Site Code.

Site identification
Greenways, Ovingdean
and address
County, district
East Sussex
and / or borough
O.S. grid ref.
Project number. SNUFFLER1404
Fieldwork type.
Site type.
Date of fieldwork. 1999, December 2014
Brighton & Hove Archaeological Society
Project manager. David Staveley
Period summary


Project summary.
Geophysics on the site of the medieval manor next to Ovingdean church
(100 word max)

A Geophysical Survey on the Site of Ovingdean
Medieval Manor
by David Staveley
The site of Ovingdean Manor lies to the north-west of Ovingdean church and on the south-west side
of the valley. A substantial rectangular earthwork enclosure is still visible surrounding the site. An
early earth resistance survey by BHAS showed the main manor building and some of the
surrounding complex, which was then followed by an excavation by BHAS for a number of years
within the north-east part of the enclosure. This report covers the early earth resistance carried out
by BHAS and the magnetometry and GPR surveys carried out by the author in the south-west part
of the enclosure.
The author would like to thank the landowner and John Funnell for making this survey possible and
members of BHAS for helping out with the survey.
The magnetometer survey was undertaken using a Bartington GRAD601-2 fluxgate gradiometer.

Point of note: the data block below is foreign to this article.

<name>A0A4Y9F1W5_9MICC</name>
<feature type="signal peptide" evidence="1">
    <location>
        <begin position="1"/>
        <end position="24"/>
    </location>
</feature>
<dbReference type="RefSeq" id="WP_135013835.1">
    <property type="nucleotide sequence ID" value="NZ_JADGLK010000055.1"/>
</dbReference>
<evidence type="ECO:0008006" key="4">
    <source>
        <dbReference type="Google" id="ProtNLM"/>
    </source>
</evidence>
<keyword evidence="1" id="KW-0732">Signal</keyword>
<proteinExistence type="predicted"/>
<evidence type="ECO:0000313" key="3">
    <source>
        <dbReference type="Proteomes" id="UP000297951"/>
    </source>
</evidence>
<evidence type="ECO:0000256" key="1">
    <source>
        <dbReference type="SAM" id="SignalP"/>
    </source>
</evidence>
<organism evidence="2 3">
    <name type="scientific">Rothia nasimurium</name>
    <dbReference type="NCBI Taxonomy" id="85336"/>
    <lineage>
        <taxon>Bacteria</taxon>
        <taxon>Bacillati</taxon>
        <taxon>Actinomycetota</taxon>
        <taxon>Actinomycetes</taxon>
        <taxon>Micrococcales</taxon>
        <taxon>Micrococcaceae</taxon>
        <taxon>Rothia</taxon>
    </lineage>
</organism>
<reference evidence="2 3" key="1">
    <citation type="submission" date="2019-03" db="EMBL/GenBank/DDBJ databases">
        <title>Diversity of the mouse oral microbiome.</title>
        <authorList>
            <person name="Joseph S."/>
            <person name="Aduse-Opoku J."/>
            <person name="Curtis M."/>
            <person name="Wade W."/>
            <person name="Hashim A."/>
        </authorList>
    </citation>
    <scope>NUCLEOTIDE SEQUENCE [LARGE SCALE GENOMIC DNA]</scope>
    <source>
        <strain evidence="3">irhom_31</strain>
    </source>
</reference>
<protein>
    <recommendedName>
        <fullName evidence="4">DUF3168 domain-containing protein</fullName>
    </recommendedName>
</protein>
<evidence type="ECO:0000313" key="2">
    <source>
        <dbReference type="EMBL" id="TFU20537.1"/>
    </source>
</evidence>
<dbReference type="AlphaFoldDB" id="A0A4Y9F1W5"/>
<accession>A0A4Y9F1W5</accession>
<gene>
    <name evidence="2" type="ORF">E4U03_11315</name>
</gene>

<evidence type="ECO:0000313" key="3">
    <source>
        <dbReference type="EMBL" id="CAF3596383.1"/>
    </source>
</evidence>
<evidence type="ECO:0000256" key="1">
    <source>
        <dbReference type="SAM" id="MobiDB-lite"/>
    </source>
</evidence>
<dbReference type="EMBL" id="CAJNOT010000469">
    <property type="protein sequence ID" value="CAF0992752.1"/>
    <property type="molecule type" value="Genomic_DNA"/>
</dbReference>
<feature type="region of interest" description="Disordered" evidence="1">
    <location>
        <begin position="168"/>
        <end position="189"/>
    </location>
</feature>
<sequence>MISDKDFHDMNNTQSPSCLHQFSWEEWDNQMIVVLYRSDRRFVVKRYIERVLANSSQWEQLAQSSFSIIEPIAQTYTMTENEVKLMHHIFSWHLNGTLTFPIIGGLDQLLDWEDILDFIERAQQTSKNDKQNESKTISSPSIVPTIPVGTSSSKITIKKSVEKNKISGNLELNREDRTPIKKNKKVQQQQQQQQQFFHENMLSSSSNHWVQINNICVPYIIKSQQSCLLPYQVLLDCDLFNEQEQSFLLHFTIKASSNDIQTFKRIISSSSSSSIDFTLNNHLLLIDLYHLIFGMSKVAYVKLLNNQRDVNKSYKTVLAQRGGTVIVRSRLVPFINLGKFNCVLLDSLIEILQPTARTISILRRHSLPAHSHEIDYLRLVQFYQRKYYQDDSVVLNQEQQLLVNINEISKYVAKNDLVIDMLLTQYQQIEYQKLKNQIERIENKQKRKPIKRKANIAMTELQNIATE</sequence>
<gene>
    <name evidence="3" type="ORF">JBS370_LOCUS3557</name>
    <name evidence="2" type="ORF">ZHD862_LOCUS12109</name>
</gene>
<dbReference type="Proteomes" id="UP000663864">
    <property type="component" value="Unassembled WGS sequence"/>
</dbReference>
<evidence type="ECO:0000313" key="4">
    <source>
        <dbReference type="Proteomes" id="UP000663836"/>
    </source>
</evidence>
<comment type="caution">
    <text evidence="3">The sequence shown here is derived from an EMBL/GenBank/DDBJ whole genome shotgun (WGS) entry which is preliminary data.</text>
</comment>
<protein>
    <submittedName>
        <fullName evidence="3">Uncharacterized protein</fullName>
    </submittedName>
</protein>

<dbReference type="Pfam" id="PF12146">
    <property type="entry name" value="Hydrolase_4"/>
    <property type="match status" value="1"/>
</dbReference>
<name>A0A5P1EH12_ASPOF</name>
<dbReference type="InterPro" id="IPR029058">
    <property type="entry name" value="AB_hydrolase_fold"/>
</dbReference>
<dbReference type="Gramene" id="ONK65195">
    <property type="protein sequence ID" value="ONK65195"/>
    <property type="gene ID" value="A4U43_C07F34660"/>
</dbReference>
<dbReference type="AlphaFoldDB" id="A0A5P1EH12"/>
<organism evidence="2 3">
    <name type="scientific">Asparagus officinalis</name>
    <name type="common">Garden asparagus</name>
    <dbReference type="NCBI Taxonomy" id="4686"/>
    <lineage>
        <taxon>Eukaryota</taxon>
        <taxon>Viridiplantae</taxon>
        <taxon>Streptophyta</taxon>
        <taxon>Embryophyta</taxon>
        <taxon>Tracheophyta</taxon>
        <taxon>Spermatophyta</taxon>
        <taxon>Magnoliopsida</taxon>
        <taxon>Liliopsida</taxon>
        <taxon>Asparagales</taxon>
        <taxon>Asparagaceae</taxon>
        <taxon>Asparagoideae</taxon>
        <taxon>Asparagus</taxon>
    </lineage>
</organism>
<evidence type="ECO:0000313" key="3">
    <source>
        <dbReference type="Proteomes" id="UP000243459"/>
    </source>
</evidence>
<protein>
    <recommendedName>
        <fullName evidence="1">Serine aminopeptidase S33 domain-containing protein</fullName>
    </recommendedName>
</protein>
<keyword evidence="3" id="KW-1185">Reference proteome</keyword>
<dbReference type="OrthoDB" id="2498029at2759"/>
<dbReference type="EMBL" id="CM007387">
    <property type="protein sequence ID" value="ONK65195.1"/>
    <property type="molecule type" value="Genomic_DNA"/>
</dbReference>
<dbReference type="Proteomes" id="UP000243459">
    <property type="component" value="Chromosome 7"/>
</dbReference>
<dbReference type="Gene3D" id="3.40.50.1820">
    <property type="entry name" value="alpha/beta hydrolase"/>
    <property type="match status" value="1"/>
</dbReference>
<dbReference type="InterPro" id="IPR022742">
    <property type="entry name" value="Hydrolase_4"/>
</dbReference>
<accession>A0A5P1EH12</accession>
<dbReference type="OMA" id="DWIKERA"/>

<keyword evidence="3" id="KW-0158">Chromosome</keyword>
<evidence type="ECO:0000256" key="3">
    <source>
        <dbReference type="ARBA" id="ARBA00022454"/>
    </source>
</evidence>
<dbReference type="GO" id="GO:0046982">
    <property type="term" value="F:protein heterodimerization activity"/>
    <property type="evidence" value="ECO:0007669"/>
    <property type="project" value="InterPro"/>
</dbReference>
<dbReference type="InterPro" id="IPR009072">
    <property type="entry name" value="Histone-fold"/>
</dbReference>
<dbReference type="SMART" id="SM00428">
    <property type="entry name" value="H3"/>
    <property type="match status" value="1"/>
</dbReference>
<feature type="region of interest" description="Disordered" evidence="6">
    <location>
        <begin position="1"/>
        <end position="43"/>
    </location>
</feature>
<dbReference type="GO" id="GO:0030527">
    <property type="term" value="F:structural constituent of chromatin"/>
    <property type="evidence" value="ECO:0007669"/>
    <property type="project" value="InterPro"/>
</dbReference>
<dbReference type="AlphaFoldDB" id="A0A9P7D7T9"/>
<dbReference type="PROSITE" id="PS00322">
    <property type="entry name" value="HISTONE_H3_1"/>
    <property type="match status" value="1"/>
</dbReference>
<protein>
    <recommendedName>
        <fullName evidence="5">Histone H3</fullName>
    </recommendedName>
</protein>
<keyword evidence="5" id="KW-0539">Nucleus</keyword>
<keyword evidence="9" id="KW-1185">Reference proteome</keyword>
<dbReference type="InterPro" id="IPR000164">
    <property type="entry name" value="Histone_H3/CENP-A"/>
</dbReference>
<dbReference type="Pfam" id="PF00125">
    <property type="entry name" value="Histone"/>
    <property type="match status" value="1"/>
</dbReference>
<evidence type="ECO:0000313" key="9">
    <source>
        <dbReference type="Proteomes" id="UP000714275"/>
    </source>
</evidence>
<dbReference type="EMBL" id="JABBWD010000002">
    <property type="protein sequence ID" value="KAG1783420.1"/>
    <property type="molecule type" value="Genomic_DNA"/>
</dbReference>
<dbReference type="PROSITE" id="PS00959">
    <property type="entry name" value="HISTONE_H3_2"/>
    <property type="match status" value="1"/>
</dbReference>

The 40 metre grids were laid out and lines spaced 1 metre apart were walked southeastnorthwestwest with 4 readings per metre along the line. The data was processed using Snuffler with
despike, destripe and interpolation filters applied. The data was displayed with a display boundary
of +/-4 nT.
The earth resistance survey was undertaken by BHAS in 1999 using a Geoscan RM15. 20 metre
grids were laid out with lines spaced 1 metre apart. The data was processed using Snuffler with
despike and interpolation filters applied.
The ground penetrating radar survey was undertaken with an Utsi Groundvue 3A 400Mhz ground
penetrating radar, using the same 40m grid as the magnetometry, but with lines 0.5m apart with
readings taken every ~3cm. The data was processed using ReflexW with static correction,
background removal, gain and bandpass filters applied. Finally, the data was resampled to 0.25m x

The survey area for the earth resistance is not recorded, but the results are placed here using the
churchyard wall and the position of the manor as excavated. The 40 metre grids were set out and
recorded using a total station on an arbitrary grid. Two resection points and the survey area are
described in the table below. The location of these points is also shown on the total station map

Grid North

Grid East

RS1: Outside break (east), middle of west end of field



RS2 : Inside north corner of field















Total Station Data

The above image contains total station data for the side. The text relates to the positioning table.
The church is visible to the south-east. The enclosure, extending out from the churchyard wall, is
shown as a black line. The 2014 survey area is shown in pink. 2008 excavations are shown in light
blue. 2009 excavations are shown in dark blue, with the outline of the manor building in red. 2014
excavations are shown in green.
Earth Resistance Results

Earth Resistance Results

Earth Resistance Results, Flattened

Earth Resistance Interpretation